Pat Symonds warns F1 against 'doing a Ratner' amid debate over 2014 rule changes
Williams technical chief insists F1 had to change to stay relevant
By Sky Sports Online. Last Updated: 05/04/14 12:24pm
Amid the ongoing debate over whether F1's 2014 'rules reset' has done more harm than good, Williams' Pat Symonds has argued that the sport should collectively start 'focusing on the positives' of the changes.
Both the nature and timing of F1's switch to a more fuel-efficent, turbo engine formula has been criticised from both leading figures inside the paddock and fans with Ferrari this week publishing a highly-damning fans' survey on the current state of F1.
But speaking in the Team Principals' Press Conference in Bahrain, Symonds, one of the paddock's most experienced and respected figures, made the case that F1 needed to change to stay relevant and warned the sport against emulating jeweler Gerald Ratner in publicly lambasting its own product.
Watch the video above to hear Symonds make his case.
Symonds wasn't the only technical boss to speak out in favour of the new rules. Mercedes Executive Director (Technical) Paddy Lowe said: "I was very interested in Pat's Ratner comment because we've seen a little bit of that going on and I don't understand it because I think there are so many positives around this formula.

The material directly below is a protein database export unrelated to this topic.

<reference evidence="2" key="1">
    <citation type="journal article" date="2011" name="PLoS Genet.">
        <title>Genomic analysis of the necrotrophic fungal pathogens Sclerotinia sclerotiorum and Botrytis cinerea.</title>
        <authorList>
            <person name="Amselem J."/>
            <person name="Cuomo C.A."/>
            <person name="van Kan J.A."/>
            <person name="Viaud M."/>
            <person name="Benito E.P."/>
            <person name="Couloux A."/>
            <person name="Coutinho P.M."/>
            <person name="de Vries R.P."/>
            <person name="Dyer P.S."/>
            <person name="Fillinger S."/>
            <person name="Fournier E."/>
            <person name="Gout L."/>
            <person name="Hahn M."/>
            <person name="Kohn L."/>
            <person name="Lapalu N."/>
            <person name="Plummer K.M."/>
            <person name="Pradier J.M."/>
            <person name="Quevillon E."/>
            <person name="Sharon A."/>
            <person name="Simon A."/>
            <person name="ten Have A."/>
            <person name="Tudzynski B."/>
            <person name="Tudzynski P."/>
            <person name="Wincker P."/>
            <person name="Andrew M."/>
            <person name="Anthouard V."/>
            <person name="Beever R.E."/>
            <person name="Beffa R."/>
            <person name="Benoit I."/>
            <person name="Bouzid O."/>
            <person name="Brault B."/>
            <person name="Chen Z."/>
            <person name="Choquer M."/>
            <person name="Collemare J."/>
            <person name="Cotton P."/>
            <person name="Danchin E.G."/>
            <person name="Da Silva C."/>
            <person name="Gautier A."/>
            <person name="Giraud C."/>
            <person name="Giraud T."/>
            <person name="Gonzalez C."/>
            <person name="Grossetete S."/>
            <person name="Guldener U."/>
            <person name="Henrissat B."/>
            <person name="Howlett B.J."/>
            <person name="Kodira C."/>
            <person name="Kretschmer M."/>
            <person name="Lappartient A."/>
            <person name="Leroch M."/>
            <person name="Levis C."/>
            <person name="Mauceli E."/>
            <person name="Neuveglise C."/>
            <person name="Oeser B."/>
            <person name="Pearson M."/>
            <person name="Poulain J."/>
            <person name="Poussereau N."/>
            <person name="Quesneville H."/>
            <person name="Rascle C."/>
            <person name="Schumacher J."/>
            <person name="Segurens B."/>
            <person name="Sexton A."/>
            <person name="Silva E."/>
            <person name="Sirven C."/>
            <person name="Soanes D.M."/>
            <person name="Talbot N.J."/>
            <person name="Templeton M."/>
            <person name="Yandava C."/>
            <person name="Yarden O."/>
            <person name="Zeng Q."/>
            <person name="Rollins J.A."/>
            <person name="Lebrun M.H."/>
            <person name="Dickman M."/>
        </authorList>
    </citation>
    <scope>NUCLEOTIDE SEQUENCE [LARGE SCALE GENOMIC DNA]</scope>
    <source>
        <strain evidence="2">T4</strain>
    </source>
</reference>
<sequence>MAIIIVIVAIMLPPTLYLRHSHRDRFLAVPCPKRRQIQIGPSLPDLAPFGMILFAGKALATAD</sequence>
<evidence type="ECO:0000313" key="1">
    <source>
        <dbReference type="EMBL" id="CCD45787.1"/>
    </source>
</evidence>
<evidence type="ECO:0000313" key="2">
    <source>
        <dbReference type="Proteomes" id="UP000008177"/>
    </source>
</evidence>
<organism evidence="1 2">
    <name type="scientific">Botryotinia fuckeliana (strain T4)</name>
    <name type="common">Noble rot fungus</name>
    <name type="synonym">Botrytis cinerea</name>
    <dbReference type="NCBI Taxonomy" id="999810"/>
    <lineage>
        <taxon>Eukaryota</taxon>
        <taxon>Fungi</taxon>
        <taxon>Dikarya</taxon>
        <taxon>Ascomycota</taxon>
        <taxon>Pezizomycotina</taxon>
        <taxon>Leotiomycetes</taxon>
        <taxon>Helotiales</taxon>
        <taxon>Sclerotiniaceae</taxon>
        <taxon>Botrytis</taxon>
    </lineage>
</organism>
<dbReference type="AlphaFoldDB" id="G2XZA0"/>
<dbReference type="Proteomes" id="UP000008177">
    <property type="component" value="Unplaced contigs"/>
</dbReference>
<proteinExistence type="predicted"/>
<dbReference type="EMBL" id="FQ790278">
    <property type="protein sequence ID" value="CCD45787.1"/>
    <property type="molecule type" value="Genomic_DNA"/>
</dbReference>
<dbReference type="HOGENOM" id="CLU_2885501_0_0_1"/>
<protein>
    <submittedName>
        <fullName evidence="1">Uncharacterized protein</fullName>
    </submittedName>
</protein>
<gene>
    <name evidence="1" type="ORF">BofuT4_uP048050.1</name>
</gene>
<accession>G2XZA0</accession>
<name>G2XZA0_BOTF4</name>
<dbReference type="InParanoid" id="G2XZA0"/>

"For an engine to deliver similar power to last year, with more than 30 per cent less fuel consumption, I think this is just an incredible achievement and it's something we should celebrate."
However, Red Bull's Chief Technical Officer Adrian Newey questioned both how 'green' the new fuel efficient formula actually is and its place in F1.
"When you get into things like batteries then an electric car is only green if it gets its power from a green source," he said. "If it gets its power from a coal-fired power station then clearly it's not green at all.
"A hybrid car, which is effectively what the Formula 1 regulations are then a lot of energy goes into manufacturing those batteries and into the cars which is why they're so expensive.
"I think technically, to be perfectly honest, it's slightly questionable. From a sporting point of view, to me, efficiency, strategy etc, economy of driving, is very well placed for sportscars, which is a slightly different way of going racing.
"Formula 1 should be about excitement. It should be about man and machine performing at its maximum every single lap."